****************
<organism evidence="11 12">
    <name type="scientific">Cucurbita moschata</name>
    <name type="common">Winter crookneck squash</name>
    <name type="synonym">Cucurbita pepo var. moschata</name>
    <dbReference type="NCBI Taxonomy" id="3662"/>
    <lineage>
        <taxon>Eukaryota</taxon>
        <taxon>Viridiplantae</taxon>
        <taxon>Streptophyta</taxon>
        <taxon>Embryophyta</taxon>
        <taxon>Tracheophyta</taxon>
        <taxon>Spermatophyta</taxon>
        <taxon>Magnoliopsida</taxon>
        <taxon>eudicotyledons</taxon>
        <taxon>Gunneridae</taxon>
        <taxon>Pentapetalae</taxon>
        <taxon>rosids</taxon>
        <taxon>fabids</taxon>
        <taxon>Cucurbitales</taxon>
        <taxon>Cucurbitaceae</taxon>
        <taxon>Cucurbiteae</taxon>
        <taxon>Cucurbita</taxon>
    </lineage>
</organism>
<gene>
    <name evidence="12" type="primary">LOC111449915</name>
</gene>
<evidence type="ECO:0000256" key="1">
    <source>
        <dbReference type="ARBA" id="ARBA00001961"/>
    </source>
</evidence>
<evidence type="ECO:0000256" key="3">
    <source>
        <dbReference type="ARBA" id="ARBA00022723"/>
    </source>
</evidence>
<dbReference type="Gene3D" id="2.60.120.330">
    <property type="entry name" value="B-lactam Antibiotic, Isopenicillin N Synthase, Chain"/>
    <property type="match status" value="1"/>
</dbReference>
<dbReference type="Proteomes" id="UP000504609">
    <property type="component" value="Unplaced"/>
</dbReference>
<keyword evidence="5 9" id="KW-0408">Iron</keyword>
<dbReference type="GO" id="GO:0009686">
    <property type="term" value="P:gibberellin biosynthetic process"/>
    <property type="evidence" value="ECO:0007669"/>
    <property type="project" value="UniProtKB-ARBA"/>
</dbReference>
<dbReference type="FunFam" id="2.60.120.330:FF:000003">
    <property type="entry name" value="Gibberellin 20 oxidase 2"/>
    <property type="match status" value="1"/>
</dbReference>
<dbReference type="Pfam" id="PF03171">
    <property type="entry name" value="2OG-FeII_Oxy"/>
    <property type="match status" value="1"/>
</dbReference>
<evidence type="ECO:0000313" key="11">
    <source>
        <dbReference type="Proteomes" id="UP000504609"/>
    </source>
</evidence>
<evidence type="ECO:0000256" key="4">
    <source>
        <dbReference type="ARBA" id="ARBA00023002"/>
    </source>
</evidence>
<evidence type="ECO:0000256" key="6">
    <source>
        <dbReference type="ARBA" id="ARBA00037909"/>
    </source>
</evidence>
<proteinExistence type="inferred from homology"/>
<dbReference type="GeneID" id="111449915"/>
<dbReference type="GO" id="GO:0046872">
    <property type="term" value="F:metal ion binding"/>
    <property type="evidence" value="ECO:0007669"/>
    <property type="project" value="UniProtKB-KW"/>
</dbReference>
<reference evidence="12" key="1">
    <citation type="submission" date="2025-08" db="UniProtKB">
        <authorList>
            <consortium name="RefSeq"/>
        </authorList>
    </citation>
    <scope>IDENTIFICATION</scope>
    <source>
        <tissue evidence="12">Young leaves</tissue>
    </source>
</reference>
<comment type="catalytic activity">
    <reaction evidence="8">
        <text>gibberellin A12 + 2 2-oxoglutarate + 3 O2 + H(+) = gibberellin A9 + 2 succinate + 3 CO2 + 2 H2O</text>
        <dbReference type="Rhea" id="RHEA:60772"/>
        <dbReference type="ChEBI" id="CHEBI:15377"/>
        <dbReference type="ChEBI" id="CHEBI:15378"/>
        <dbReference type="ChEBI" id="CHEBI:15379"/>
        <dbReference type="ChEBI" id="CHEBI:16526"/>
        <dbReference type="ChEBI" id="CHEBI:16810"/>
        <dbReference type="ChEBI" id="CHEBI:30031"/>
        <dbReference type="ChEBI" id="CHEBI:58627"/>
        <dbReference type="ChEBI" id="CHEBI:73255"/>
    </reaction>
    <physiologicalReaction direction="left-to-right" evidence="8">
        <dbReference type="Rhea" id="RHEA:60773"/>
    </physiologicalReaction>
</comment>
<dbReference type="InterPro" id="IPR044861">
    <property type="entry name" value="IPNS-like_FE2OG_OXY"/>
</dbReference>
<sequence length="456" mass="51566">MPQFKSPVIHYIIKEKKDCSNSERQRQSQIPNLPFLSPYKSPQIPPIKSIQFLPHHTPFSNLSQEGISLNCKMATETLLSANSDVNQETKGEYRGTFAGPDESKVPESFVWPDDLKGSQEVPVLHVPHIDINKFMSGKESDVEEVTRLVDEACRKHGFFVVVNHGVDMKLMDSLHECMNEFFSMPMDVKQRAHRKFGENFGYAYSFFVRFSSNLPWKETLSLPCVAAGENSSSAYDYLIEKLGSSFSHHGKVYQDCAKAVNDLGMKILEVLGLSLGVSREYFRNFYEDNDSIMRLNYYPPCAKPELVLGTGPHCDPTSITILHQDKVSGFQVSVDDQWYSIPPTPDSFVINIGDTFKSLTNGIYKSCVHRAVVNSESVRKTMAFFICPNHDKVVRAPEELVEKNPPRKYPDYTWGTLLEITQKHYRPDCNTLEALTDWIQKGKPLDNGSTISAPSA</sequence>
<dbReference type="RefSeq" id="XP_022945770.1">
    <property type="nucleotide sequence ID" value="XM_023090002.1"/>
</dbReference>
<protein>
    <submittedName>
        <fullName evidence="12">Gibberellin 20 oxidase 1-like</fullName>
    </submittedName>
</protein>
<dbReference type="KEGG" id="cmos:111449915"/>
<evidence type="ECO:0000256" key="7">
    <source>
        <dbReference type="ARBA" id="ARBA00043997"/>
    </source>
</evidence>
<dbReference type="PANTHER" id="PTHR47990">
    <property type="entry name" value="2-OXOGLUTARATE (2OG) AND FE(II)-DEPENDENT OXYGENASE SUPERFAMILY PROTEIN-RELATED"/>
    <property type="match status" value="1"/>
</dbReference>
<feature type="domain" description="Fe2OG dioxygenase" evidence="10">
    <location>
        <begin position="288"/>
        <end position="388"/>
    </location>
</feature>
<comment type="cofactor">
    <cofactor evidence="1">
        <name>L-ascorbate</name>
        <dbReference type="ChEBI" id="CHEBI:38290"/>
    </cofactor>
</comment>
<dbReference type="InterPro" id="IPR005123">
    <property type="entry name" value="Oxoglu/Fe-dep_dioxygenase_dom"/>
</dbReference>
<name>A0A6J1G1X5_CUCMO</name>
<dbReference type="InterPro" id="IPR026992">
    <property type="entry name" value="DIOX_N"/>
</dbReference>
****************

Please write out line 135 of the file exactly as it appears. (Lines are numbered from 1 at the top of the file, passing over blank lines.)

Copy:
    </location>